Like Exchange Server 2010, the 2013 version allows you to direct voicemails at any unified messaging server and have them turn up in your inbox. You do not need to connect to that actual server your mailbox is located on – but ideally you would, as that will spread any load caused by voice across all the servers that store mailboxes. If you are connecting to a server in one location, your mailbox could be in another and so ideally you would connect to a mailbox server local to your mailbox, but as Asterisk does not manage the diversion correctly this will not happen.

On of the headline features of Exchange Server 2013 is the load-balancing without needing layer 7 hardware. This not going to work for Exchange Server 2013 and Asterisk as you will always get sent to the IP address of the trunk as configured in Asterisk and not the server your mailbox is located on.

The connectivity flow for Exchange UM is that the CAS role runs the Microsoft.Exchange.UM.CallRouter.exe process (port 5060) and the Mailbox role runs the umservice.exe (port 5062) and the UMWorkerProcess.exe (port 5065 or 5067)*. Therefore your PBX needs to talk to a CAS server on port 5060 (and can do this via a Layer 4 load balancer if they wish) and then the SIP call is redirected to the correct mailbox server for that user at that time. The following screenshot shows the error state in action:

image

From the above Asterisk console session you can see the following steps caused when the user at extension 8001 picks up the phone and calls the subscriber access number for the dialplan (8500):

  • Called SIP/TrunkName/8500
  • Got SIP response 302 “Moved Temporarily” back from CAS_Server_IP:5060
  • Now forwarding SIP/Call-ID to ‘SIP/8500::::TCP@mailboxserver_fqdn:5062’ (thanks to SIP/TrunkName-CallID)

The connection has been routed from the CAS server to the Mailbox server that holds the users mailbox and to the umservice.exe on that mailbox server. It is this service that knows the current port the UMWorkerProcess is running on on (5065 or 5067). So the connection flow continues with:

  • Got SIP response 302 “Moved Temporarily” back from mailbox_server_IP:5062
  • Now forwarding SIP/Call-ID to ‘SIP/8500::::TCP@mailboxserver_fqdn:5065’ (thanks to SIP/mailbox_server_fqdn:5062-CallID)
  • SIP/mailbox_server_fqdn:5065-CallID is ringing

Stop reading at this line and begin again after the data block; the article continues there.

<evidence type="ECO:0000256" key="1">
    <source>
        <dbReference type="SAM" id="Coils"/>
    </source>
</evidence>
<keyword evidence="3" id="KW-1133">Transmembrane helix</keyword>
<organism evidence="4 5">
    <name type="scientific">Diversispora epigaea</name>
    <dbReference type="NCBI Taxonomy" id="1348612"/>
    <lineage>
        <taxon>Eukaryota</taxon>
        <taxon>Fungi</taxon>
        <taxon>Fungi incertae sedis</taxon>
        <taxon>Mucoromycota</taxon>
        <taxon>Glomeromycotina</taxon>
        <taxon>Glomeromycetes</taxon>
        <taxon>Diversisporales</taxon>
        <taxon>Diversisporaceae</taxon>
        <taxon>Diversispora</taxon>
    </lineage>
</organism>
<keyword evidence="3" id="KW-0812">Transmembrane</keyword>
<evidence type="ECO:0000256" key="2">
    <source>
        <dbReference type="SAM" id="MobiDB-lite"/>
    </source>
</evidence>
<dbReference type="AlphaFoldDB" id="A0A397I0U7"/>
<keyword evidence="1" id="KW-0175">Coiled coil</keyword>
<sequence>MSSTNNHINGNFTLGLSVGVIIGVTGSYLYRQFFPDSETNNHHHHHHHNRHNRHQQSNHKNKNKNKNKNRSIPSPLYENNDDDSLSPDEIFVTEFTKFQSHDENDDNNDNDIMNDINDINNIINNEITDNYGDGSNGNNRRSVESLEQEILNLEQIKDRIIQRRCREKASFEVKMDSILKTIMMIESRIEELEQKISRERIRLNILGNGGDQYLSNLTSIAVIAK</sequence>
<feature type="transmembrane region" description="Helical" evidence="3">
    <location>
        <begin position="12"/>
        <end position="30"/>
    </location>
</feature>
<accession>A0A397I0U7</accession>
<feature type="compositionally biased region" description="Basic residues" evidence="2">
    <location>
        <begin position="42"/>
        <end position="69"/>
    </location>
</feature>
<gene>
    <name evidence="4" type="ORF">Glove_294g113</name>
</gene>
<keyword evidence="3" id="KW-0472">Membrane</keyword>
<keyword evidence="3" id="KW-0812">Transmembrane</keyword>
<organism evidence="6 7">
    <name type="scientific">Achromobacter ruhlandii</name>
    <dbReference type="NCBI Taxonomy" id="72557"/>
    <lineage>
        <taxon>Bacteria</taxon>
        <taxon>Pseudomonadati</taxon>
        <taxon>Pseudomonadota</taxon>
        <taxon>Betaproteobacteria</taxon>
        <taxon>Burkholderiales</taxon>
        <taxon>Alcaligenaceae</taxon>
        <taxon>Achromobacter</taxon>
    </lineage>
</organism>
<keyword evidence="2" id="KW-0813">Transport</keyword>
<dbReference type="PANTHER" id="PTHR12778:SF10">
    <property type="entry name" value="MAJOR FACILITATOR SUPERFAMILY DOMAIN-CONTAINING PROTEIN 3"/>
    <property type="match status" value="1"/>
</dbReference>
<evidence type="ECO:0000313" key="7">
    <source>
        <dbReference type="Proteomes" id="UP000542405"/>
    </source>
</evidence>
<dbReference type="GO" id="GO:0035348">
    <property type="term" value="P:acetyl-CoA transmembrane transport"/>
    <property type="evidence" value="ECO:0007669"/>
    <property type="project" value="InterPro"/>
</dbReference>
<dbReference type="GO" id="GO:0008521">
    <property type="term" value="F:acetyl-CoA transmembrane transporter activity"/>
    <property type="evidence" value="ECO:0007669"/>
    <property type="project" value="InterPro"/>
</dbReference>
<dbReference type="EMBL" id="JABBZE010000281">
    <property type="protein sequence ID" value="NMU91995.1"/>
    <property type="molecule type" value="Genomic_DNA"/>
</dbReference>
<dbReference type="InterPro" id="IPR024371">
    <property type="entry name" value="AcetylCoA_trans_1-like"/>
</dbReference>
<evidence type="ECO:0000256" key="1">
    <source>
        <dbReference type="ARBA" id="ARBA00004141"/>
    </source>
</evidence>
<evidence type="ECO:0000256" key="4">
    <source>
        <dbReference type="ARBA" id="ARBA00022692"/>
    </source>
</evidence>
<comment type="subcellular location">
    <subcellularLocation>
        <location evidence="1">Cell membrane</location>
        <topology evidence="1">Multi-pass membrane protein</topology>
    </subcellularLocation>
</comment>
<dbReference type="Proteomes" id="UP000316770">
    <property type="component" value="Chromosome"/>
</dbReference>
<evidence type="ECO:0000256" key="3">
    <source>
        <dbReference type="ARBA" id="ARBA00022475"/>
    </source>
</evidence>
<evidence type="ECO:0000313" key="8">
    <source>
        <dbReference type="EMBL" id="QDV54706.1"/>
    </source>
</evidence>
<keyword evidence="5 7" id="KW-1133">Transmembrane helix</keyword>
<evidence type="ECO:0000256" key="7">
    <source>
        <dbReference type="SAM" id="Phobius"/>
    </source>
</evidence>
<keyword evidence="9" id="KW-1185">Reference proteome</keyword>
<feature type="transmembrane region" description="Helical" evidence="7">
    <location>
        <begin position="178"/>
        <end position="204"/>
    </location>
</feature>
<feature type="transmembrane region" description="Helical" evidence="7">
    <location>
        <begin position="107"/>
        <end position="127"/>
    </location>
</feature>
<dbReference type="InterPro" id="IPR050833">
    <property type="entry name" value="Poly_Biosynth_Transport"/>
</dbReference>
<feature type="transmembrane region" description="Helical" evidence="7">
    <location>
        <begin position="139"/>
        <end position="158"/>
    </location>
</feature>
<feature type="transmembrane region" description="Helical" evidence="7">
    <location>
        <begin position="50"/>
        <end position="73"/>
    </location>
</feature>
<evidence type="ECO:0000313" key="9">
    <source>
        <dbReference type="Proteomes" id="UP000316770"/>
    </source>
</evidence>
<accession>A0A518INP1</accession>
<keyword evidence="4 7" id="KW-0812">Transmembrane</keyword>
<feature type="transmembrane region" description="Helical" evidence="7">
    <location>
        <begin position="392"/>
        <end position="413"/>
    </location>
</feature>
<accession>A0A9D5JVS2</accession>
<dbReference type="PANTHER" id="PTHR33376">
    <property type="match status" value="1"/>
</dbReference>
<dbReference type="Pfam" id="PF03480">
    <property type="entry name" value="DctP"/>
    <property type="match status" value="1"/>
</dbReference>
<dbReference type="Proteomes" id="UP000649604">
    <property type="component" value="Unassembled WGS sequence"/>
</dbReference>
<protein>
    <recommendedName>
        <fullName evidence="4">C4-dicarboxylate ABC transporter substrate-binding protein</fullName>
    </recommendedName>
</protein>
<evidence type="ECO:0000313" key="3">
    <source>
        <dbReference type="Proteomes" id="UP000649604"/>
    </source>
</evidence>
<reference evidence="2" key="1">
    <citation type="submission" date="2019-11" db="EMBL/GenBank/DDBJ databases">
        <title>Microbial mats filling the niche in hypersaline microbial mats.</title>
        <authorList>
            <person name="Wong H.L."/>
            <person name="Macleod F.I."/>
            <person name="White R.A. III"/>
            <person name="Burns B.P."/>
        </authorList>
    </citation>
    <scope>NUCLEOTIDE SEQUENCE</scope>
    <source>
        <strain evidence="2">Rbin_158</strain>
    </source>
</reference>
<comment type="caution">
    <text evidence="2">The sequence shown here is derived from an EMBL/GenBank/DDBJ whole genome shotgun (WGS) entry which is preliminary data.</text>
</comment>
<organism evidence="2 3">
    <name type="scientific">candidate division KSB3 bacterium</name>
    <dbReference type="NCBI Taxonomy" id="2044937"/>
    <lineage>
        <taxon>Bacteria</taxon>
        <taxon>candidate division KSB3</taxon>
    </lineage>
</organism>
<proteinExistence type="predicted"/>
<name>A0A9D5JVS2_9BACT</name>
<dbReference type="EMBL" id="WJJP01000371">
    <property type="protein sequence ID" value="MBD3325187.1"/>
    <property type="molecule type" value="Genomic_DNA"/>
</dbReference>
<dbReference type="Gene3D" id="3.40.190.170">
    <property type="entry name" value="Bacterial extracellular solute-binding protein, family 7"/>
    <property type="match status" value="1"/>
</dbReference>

• SIP/mailbox_server_fqdn:5065-CallID answered SIP/8001-CallID

Exchange then answers with “Sorry, the person you are trying to reach does not have a valid voice mailbox on our system. Goodbye”. This is because in all the diversions (SIP 302) Asterisk looses the From: header which shows which phone the user is calling from and replaces it with the subscriber access number. Configure Asterisk to connect directly to 5065&5067 on a mailbox server and it all works fine, but latency for offsite mailboxes is not catered for, nor is any degree of HA.

So, as Asterisk has issues doing an Exchange Server 2013 multi server deployment that it could do with Exchange 2010, I have added this article to the blog series to explain why this is so and the steps for another IP PBX to solve the issue. Therefore we will look at configuring 3CX instead as an example IPPBX. 3CX with Exchange Server support is a paid for product, but at the time of writing you get a 2 call demo licence when you register to get a download – and a two concurrent call licence is enough for a lab.

Configuring 3CX for Exchange Server 2013

As the process for installation of 3CX is well documented, all I am going to do here is call out the steps that you need to do to get the system working with Exchange Server.

  • Download the free version
  • You will get an email with a licence key for 2 concurrent calls
  • Install the free version on a Windows Server, but not on any of the Exchange Server 2013 machines as both Exchange and 3CX will want to open port 5060.
  • During installation I choose to go for IIS as the web server.
  • Create two extensions during installation. I went for 5001 and 5002, one for each of my SIP phones. Note that if you configure your phones at the same time as you create the extensions they will not register with the server until after installation is complete.
  • Ensure that you enable voicemail for the extension.
  • Activate the software with the demo licence key you have (Settings > Activate Licence)
  • Configure your VoIP Provider settings including an Outbound Rule for sending calls to this provider.
  • Configure Exchange dialplan and UM gateway and UM enable mailboxes with the same extension number as used in 3CX
  • On Settings > Advanced choose the Exchange Server tab and enter the IP address of your Exchange CAS Server or CAS server load-balanced virtual IP. Set the port to 5060 and tick the box to use voicemail on your Exchange Server

You should now be able to place calls between your handsets and have the call forwarded to Exchange for voicemail.

 

 

* Note that if you are using TLS protected SIP (SIP Secure) then the port numbers in the above article are incorrect and are all +1. Therefore Microsoft.Exchange.UM.CallRouter.exe listens on 5061, umservice.exe on 5063 and UMWorkerProcess.exe listens on 5066 or 5068.

Building An Exchange Unified Messaging Lab (Part 8)

Posted on 6 CommentsPosted in 2010, 2013, asterisk, asterisknow, exchange, pbx, unified messaging, voicemail, voip

In the extended series of blog posts we are looking at creating a unified messaging lab for Exchange Server. So far we have looked at installing a software PBX (AsteriskNOW) and configuring Exchange Server (both 2010 and 2013) to accept calls from our PBX. We have also looked and configuring our PBX to send and receive calls to a SIP provider on the internet.